erhardt | MIT Center for Civic Media

Recent blog posts by erhardt

The Civic Me: Civic Identity Expression in Online Spaces panel at DML 2013

Liveblog of The Civic Me panel at DML 2013

Panel Description
Click to read on DML 2013 site.

The Civic Me panelists


  • Margaret Rundle (chair), Emily Weinstein - Harvard University
  • Neta Kligler-Vilenchik, Liana Gamber Thompson - USC
  • Chris Evans - Mills College
  • Brittany Spralls - Mikva Challenge

Introduction (Margaret Rundle)
It really should be "The Civic and Political Me" as a title but that's just too long.

Youth, Pop Culture, and Participatory Politics Panel at DML 2013

Liveblog of Youth, Pop Culture, and Participatory Politics panel at DML 2013.

Panel Description
This panel will look at how young people's engagement with pop culture is a gateway to finding their voice and place in the sphere of participatory politics. Drawing from a variety of pop culture formations including hip hop, fan cultures, etc. the panelist will consider some of the creative ways young people engage in participatory politics. (

Henry Jenkins (chair) - @henryjenkins
Mark Anthony Neal - @newblackman
Andrew Slack - @andrewslack


Ethan Zuckerman's DML Keynote: Beyond “The Crisis in Civics”

Liveblogging Ethan Zuckerman’s Keynote at the Digital Media Learning conference in Chicago

Ethan Zuckerman is Director of the Center for Civic Media at MIT Media Lab. He has been a member of MacArthur’s Youth and Participatory Politics network. Before that, he was a Fellow at the Berkman Center, and has a long history of thinking about technology’s role in civic and political engagement.

Location! The Importance of Geo-Data at SXSW

Liveblog of Location! The Importance of Geo-Data panel at SXSW

Description from the SXSW website: The proliferation of location-aware devices and geo-tagged data raises important questions: what will happen as more and more of the content we create online is automatically tagged with locational data? What can we learn from this profusion of geographic information? With this data we can find restaurants, friends and sex partners (a la, visualize inequalities in media attention, develop epidemiological models to predict the spread of diseases, find dissident safe houses in times of political upheaval and coordinate crisis response. But who is contributing data and who is not on the map? How are our social relationships being transformed? What about privacy? What about civic participation? Serious questions are mounting -- this panel aims to raise several of them, and explore the transformative power this shift may bring.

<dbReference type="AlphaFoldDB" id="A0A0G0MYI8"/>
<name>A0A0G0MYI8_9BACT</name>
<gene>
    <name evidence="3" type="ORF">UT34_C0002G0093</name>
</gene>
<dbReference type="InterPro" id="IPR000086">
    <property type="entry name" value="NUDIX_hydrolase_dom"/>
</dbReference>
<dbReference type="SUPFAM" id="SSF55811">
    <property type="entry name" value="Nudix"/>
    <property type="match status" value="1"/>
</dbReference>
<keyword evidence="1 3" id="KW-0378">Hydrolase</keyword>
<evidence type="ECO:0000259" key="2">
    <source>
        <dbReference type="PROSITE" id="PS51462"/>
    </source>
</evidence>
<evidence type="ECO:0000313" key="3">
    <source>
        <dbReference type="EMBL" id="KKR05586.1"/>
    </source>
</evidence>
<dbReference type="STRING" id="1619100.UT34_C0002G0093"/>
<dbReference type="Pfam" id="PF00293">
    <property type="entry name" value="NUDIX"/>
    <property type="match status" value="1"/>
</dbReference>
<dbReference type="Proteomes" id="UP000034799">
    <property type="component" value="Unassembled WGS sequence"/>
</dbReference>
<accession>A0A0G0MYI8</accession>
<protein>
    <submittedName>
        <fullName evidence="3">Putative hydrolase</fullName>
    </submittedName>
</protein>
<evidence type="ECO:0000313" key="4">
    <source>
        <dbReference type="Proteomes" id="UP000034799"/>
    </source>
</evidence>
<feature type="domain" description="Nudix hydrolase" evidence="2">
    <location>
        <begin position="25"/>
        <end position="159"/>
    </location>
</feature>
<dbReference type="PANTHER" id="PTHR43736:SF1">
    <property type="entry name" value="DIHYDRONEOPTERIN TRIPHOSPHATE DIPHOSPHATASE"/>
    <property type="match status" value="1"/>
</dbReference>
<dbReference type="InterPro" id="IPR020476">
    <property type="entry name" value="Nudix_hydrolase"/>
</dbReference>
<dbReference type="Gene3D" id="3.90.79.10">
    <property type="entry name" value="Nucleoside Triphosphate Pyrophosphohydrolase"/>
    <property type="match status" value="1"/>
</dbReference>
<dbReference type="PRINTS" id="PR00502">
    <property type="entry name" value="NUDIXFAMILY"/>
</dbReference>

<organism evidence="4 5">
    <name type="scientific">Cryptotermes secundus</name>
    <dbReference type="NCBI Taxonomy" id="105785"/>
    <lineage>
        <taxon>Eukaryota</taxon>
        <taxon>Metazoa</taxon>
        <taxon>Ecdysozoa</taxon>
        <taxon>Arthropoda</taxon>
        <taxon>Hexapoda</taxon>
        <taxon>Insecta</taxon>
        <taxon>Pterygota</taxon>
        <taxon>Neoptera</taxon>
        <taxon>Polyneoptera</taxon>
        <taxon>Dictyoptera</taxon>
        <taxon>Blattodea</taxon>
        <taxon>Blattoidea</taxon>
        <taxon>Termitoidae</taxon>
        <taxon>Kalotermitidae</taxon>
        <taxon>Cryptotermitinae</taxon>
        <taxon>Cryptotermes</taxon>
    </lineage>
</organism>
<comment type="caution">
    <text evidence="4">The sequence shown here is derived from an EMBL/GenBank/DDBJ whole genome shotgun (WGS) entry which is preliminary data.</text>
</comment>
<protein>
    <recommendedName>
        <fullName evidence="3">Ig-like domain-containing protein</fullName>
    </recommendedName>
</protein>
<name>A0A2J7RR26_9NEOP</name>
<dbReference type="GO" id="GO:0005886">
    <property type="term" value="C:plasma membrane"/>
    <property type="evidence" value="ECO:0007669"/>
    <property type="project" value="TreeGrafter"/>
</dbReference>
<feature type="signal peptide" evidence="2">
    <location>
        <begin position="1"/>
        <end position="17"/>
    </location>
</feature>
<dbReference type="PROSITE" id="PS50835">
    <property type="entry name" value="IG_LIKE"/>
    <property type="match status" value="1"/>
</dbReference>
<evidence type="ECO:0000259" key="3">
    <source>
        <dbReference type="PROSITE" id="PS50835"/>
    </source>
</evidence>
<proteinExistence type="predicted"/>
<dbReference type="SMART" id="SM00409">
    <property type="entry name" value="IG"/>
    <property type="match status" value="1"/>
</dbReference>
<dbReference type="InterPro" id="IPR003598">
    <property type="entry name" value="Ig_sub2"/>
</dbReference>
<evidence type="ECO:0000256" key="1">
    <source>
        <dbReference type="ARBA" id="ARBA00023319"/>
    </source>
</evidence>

Location Panel at SXSW

An Open Letter to Patriotic Microphilanthropists

by Sam Novey and Erhardt Graeff

We applaud Bill Moyers and Arnold Hiatt's "Open Letter to Patriotic Philanthropists" in the Winter 2013 Issue of Democracy. It's an eloquent and timely call to action for "well heeled and well connected" donors to support work that is critical to the future of our nation and our world.

Political reform funding does suffer from an imbalance in resources between lobbyists and activists, caused in part by nearsightedness favoring quantifiable deliverables and risk aversion to innovative projects. However, we feel that we are only looking at one part of the reform movement. Many of the values we care about are as much cultural issues as they are explicitly political or legal issues. We should also be funding efforts to deliver cultural change, and doing so in a way that pushes cultural change itself.